Last week I was in Cochrane, Alberta attending a week-long course for spiritual directors. The first night I anticipated the Will-I-fit-in? jitters, but instead, I found myself unconcerned about whether I belonged or not.
I was beginning to relax into this new freedom when something disconcerting came to my awareness. I noticed how much I enjoyed any special attention I got from our teacher, Lucy Abbott Tucker. I also noticed a bit of disappointment whenever she recognized someone else and made them feel special. I experienced the same dynamic when I interacted with the other participants as well.
All week long a little child in me kept wanting to say, “Look at me! Look at me!” It was so annoying; I wished that kid would tone it down and give me a break.
In one of our sessions, Lucy talked about our feelings and the importance of welcoming each one and caring for it as if it were a vulnerable child.
What if I did that with my need for affirmation? What if Jesus and I did it together? I imagined how Jesus might be with her.
I pictured him looking her in the eyes and telling her how special she was. He didn’t ask her to tone it down or go away. He was kind to her and wanted me to be kind to her too.
At one point, Lucy stood in front of our class with a smile as wide as her outstretched arms. “This is how God receives us and this is how we want to receive everyone too–no one is excluded.”
No one. Not even my in-your-face little girl.
Will you welcome her? Jesus asked me.
When Jesus asks me stuff like that, looking all serious, I know he doesn’t mean just once. I have a feeling this little girl is going to be with me for the rest of my life.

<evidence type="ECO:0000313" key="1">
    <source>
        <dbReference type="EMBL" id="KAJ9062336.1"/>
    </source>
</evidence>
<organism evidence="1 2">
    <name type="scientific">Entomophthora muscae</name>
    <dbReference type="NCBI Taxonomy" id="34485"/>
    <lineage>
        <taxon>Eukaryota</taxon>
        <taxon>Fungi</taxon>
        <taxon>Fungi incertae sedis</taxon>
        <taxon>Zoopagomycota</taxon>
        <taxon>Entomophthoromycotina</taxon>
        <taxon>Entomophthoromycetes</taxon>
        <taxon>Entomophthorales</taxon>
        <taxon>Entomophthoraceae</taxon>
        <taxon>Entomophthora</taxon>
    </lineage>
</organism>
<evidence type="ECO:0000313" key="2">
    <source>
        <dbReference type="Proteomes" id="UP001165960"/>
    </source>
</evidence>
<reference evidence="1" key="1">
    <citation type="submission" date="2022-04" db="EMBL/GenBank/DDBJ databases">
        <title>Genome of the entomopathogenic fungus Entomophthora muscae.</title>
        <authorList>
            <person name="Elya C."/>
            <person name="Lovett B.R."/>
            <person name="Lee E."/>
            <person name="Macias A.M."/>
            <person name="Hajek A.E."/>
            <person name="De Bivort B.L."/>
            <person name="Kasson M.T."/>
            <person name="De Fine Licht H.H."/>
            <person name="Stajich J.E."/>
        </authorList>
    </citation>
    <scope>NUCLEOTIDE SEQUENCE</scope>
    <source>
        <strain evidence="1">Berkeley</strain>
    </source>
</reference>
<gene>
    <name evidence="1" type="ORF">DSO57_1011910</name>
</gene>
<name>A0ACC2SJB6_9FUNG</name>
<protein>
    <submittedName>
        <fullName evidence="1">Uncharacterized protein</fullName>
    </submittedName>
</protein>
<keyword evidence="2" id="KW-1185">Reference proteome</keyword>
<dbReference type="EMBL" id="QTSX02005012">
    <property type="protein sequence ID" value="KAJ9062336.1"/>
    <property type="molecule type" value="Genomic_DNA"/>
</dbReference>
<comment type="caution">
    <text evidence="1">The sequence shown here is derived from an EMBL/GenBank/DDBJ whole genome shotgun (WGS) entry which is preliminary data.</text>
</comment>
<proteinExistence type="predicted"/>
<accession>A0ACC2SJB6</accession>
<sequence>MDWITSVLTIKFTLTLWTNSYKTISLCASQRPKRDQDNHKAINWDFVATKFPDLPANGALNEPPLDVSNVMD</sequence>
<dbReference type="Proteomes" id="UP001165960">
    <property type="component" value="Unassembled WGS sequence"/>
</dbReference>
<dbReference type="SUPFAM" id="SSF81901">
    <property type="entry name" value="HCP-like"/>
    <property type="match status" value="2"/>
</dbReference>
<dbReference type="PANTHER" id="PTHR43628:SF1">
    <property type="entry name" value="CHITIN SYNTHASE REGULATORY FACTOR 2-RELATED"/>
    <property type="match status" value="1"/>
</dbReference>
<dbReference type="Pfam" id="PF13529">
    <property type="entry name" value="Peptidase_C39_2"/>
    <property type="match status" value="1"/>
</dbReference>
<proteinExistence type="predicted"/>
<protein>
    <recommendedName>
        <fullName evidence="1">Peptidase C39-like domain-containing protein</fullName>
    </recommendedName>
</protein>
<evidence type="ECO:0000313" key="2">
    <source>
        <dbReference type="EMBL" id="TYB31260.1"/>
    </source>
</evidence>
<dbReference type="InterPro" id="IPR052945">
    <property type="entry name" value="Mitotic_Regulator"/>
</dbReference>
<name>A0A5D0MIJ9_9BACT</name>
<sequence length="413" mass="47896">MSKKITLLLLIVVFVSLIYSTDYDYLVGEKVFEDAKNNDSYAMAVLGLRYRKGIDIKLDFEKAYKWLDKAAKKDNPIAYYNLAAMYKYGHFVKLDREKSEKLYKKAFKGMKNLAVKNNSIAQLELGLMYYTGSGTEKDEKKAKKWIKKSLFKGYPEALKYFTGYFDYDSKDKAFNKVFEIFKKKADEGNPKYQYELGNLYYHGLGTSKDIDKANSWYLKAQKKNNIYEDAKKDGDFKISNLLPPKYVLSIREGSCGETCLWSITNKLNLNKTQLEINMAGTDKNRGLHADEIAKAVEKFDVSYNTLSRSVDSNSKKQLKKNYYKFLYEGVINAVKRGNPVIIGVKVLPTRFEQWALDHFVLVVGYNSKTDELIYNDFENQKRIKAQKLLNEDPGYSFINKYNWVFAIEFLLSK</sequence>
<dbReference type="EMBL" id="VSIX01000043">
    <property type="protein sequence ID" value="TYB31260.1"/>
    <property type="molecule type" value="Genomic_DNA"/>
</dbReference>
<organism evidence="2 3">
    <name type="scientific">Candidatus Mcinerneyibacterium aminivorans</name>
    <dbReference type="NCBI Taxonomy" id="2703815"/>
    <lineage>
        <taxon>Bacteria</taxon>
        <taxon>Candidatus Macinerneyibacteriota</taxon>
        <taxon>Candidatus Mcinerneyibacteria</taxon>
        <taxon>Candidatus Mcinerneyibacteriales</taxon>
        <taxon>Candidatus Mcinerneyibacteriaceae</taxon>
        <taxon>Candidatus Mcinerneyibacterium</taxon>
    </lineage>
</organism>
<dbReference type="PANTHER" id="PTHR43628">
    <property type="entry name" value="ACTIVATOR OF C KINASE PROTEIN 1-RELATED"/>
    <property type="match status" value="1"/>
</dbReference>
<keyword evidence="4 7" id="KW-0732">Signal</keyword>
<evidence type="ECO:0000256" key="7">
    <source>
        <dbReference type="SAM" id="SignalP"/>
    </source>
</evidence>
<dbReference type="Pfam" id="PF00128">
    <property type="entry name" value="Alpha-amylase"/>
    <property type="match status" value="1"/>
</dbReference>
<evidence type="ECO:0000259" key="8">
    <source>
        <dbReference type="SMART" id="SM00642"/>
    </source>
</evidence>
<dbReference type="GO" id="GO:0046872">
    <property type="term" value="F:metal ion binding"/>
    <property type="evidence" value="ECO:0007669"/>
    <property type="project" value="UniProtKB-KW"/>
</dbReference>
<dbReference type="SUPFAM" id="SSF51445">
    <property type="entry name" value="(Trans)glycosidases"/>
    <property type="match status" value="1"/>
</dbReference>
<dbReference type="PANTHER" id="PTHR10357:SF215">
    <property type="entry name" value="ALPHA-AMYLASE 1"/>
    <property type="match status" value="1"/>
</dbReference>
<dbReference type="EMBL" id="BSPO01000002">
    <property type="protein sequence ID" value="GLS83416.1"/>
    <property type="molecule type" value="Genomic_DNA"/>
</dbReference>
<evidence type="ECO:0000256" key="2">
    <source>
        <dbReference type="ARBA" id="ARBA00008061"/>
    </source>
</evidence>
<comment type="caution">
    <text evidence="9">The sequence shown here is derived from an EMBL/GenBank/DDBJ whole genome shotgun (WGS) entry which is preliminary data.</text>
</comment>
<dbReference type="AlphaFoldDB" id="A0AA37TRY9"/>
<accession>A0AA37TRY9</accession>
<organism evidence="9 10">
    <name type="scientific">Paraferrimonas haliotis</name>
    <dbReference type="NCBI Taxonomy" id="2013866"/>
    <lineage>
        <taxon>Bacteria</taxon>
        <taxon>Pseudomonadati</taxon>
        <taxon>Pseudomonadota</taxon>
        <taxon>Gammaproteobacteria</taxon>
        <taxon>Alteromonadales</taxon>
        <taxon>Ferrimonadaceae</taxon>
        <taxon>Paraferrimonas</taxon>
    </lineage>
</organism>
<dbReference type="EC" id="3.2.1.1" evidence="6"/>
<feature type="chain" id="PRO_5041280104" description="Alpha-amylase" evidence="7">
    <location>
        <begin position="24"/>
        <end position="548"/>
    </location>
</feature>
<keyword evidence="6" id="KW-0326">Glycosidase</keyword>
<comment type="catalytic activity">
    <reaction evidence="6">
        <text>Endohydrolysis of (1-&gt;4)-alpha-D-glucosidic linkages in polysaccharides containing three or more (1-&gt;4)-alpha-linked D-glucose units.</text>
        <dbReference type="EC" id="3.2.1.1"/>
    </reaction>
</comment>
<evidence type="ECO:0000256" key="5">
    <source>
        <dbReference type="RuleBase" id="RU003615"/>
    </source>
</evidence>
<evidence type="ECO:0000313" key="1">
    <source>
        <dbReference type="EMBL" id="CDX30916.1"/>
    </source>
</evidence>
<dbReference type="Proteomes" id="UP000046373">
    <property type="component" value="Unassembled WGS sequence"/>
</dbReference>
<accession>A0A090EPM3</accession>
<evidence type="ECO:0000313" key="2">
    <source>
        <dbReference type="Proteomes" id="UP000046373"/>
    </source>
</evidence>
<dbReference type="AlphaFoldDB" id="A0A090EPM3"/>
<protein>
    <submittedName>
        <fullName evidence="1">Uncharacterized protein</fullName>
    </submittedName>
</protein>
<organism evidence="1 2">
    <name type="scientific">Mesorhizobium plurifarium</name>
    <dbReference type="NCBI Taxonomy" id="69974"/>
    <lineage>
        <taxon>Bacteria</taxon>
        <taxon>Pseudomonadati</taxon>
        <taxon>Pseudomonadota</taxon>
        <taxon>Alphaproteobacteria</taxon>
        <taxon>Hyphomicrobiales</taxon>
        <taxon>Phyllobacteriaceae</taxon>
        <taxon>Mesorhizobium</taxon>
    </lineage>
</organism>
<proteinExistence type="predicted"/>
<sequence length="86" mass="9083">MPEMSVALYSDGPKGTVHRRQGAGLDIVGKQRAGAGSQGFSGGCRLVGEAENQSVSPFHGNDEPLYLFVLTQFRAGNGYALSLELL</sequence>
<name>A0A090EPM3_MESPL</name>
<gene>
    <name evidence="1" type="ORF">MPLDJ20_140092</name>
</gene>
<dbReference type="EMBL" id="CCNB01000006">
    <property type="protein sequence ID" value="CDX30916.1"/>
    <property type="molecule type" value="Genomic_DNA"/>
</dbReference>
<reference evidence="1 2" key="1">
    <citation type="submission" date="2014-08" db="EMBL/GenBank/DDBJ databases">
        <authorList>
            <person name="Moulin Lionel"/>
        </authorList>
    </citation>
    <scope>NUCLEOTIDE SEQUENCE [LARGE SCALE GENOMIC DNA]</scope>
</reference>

Just when I was wondering how I felt about that, a thought popped into my head, You probably wouldn’t have become a writer without her.
I’d always wondered if I write and publish because I want people to notice me. I know it’s not the entire reason I write. But it’s in there and maybe that’s okay.
∗ ∗ ∗
I’m so excited. Our church is offering a free meal to our community once a month. It’s an opportunity for our neighbours to eat together and get to know one another. St.Stephen the Martyr is in the Lougheed Mall area of North Burnaby. Everywhere you look there are cranes and new buildings being built. The population is expected to increase by 20,000 people in the next few years. That’s 20,000 new neighbours, and I’m hoping to meet some of them.
During my 8-day retreat this summer, I prayed with the story of Jesus feeding the 5000. I imagined him sharing a meal with all his new friends and saying, “Isn’t this the best?” I think I’m not the only one who’s excited.